"A Quiet Disposition" is an ongoing project exploring technology, culture and warfare.

"The Disposition Matrix" is the term used by the US Government for its intelligence-gathering and targetting processes. Overseen by the National Counterterrorism Center and in development for some time, the Matrix is usually described as a database for generating capture and "kill lists", but the criteria for both adding to and acting on the information in the database is not public. One of the outcomes of the process is the ongoing, undeclared CIA drone war in Pakistan, Yemen and elsewhere. These attacks have killed an estimated 3105 people in Pakistan alone since June 2004, including 535 confirmed civilians and 175 children. (Sources: The Bureau of Investigative Journalism, New America Foundation.)

The architectural theorist Keller Easterling uses the term "disposition" in other contexts, to refer to the propensity or temperament of forms which produce actions. Disposition is found not in activity itself, but in the relationships or relative positions of the objects that produce action. Consider a motorway: you can describe the movement of the cars, but the active form is immanent in the concrete itself; the motorway has a disposition. If such forms can be said to have a disposition, to what extent can they be said to possess agency?

For Easterling, architectures and infrastructures perform aspects of their being: not merely spatial objects, they shape the world around them on many levels: legal, political, technological. The sociologist Erving Goffman in turn uses the term "disposition" to describe the entire performance, including - in human terms - gesture, posture, expression and intent. These subtexts are capable of overwhelming what is being merely said: the distinction between the aesthetics of what is being depicted, and what is actually being done.

Drones - the armed, unmanned planes in action around the world - are dispositional. Their significance is not wholly in their appearance, but in how they transform the space around them; both the physical space (the privileged view of the weaponised surveillance camera at 50,000 feet) and the legal, national and diplomatic spaces that as a result permits new kinds of warfare and assassination. And the Disposition Matrix is an organising principle: not a thing, not a technology, not an object, but an active form, a reorientation of intent into another dimension or mode of expression. In another sense, the Disposition Matrix is the network itself, the internet and us, an abstract machine, intangible but effective. Finally, the Disposition Matrix is an attitude and a performance.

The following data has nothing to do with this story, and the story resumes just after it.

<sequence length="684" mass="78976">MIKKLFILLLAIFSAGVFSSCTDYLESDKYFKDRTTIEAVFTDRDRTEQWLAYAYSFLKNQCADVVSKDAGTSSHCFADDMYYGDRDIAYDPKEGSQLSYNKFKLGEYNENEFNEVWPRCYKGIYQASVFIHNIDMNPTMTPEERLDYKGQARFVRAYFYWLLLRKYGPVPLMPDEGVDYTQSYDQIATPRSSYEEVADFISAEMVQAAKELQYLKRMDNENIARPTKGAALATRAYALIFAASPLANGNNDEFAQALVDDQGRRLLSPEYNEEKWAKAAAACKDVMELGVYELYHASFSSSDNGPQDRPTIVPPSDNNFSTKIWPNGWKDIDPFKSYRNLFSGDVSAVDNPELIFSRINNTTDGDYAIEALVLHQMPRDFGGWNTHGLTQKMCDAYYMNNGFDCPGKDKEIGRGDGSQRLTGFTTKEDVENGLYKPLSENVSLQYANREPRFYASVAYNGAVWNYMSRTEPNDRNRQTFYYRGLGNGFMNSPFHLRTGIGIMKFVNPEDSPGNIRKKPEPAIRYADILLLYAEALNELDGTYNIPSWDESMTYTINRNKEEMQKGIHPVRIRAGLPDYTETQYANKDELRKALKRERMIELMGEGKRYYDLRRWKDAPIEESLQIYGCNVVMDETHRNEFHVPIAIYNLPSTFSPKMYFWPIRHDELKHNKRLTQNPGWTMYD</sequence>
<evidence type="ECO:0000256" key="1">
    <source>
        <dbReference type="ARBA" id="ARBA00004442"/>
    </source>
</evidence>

"A Quiet Disposition" is an intelligence-gathering system turned back on its namesake. A weak artificial intelligence or naive neural network, the system exists on the network, constantly searching the internet for news articles and other sources of information about drones, and drone-related technologies, including the Disposition Matrix itself. When it finds relevant texts, it analyses them, cataloguing names, objects, terminologies, and the relationships between them. From these relationships it draws its own conclusions, connecting pairs of names linked through the information it has gathered.

For "Coded Conduct", an exhibition at Pilar Corrias gallery in London in April 2013, I presented a set of ten "Disposition Matrix" books, each containing a snapshot of 250 such pairings identified by the database, dated to their production, together with the linking terms and texts generated automatically by the system in an attempt to make sense of them. Alongside the books, a visualisation of the decision engine in process runs constantly, querying the database and producing new pairings based on the connections it is constantly identifying. The books are an archive of the state of the database as it attempts to understand; the visualisation a reminder that this process is ongoing and indefinite.